There was an interesting post this week by Tad Chef on SEOptimise about attacks on SEO for poor search results. Particularly, Tad is commenting on a recent article claiming that search sucks. Is it fair to blame search engine optimization for poor search results, considering the definition of SEO is to fix and improve a website so it can be found? Tad doesn’t think so, and would rather consider an SEO specialist as a metaphorical mechanic rather than the road engineer. Check out the article for more interesting views on SEO’s role in search and Tad’s opinion on the controversial content farm.
According to the writers at Searchenginejournal.com, there are some definite reasons why the SEO Industry changes so often. The industry isn’t just a ball rolling downhill with no real direction—there are a few factors that influence it indefinitely. The first reason is that spammers always find a loophole to exploit; any advancement has to deal with spammers. The second reason is that social media has revolutionized the world of SEO and continues to do so at breakneck speed. And finally, search engines are constantly evolving to combat both of these two factors. So what to do as an SEO firm? Well, for lack of a better term, adapt and evolve or get out of the way!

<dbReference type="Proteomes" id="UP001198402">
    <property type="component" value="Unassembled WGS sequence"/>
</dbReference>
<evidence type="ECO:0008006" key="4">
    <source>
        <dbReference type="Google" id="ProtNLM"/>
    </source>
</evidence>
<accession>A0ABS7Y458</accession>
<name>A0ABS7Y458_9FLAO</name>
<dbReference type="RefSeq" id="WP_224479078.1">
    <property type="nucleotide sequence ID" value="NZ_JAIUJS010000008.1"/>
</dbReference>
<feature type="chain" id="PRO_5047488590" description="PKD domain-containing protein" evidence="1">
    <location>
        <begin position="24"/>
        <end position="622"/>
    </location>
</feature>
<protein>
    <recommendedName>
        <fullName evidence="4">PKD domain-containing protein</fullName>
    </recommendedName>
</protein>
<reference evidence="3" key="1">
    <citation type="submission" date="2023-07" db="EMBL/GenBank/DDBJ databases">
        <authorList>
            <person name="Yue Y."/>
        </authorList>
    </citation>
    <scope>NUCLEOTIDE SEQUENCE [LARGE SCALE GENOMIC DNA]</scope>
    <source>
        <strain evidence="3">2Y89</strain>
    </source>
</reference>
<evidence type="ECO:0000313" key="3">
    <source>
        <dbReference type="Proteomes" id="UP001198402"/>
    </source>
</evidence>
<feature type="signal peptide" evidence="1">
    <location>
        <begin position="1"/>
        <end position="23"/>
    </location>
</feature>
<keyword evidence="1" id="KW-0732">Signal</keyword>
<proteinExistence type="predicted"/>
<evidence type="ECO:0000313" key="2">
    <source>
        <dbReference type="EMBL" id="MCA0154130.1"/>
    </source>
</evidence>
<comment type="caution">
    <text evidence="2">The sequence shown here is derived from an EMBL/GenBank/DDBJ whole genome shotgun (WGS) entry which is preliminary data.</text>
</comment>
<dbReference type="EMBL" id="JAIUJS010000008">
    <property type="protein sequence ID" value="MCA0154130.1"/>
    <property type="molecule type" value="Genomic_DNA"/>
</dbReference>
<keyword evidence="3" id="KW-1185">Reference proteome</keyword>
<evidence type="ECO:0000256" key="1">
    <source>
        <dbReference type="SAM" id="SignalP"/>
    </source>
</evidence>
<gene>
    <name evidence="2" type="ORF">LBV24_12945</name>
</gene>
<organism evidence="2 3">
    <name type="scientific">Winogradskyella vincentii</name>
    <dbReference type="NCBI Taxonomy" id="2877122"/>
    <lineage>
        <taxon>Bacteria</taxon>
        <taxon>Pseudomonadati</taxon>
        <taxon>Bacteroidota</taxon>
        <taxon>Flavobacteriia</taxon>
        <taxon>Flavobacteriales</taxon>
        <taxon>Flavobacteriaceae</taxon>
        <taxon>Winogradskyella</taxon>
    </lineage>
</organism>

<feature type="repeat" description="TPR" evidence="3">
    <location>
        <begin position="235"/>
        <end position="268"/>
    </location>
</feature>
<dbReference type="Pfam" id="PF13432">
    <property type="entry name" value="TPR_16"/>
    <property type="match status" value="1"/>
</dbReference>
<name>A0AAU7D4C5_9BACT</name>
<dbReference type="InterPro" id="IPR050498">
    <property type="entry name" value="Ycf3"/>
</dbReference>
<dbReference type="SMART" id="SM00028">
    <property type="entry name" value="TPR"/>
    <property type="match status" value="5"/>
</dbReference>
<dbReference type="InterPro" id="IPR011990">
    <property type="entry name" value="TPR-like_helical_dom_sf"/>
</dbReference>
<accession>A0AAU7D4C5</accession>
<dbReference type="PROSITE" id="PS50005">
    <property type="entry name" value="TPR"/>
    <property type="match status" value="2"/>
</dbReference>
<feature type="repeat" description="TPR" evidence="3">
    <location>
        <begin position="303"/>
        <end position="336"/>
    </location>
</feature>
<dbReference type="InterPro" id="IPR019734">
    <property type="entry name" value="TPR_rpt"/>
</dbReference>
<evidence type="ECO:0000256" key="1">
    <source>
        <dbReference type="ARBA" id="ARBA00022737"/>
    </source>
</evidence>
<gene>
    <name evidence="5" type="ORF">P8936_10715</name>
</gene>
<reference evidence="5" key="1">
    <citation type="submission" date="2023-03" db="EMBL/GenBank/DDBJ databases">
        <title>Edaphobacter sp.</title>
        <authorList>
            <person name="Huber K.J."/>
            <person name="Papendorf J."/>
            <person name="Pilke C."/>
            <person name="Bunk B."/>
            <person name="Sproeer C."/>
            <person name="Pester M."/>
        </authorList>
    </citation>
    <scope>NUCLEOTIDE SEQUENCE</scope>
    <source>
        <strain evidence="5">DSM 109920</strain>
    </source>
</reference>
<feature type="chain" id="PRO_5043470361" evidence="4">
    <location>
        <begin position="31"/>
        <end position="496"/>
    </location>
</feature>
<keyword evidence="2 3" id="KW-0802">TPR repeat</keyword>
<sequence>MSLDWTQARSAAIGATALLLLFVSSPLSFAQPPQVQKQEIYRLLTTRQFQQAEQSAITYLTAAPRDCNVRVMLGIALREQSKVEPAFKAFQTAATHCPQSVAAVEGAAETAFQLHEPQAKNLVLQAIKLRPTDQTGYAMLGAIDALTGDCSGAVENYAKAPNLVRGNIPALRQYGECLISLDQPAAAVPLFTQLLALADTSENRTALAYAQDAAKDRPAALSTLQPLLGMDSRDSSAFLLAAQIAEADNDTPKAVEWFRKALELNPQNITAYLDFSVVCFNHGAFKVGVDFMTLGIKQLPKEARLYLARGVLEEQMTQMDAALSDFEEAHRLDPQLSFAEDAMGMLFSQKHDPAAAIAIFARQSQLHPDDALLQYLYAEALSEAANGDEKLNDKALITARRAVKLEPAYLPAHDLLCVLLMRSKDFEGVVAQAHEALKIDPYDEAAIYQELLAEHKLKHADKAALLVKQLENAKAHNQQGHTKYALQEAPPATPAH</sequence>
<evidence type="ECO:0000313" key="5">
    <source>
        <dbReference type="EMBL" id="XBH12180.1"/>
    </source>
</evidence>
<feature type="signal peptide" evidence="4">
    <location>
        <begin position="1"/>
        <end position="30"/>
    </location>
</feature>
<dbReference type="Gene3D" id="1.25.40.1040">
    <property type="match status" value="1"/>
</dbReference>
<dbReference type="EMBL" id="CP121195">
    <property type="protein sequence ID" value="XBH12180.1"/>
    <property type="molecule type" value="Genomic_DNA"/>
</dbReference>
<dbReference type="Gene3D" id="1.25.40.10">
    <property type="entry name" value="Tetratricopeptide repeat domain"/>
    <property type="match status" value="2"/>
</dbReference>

Neither users nor search engines like it when a search ends up at a 404 page error. However, sometimes a 404 cannot be avoided – especially when it results from user error. So how do you keep your users happy when a 404 gets in the way? Shimon Sandler recommends, on his self-titled blog, to customize it! This can put users in a good mood, and more willing to move onto your main website. This is just another example of how a bad situation can be turned into a branding/user experience opportunity…just look at what other companies have done to customize their 404s.
Google’s PageRank algorithm can be a difficult subject, especially when we consider the fact that they are constantly throwing changes our way. In fact, it was recently rumored that there was a new PageRank algorithm in effect. However, this was actually not the case as Val Danylchuk’s assumption backfired. In his article, he explains what really happened and clarifies the mistake. As it turns out, Google’s PageRank system has been known to lag substantially after an update, so you should keep this in mind. Thanks to the help of a few different SEO experts, everything is clear once again. Check out the full article for a more complete overview.
Whether you are launching a new website or redesigning an existing one, drastic changes to a site’s structure can have a significant impact on SEO. Fortunately George Aspland at Search Engine Land laid out 8 essential steps to maintain SEO performance when redesigning a website. Aspland suggests that the best approach is to begin with a site audit and then start examining things like a site’s keyword structure, navigation, error pages and inbound links. These are all things that can be impacted by a site redesign, but can be managed effectively with the right planning. Read his post to find out how!
Abby is an Account Executive at Hanapin Marketing, a search engine marketing firm focused on generating results through PPC and SEO.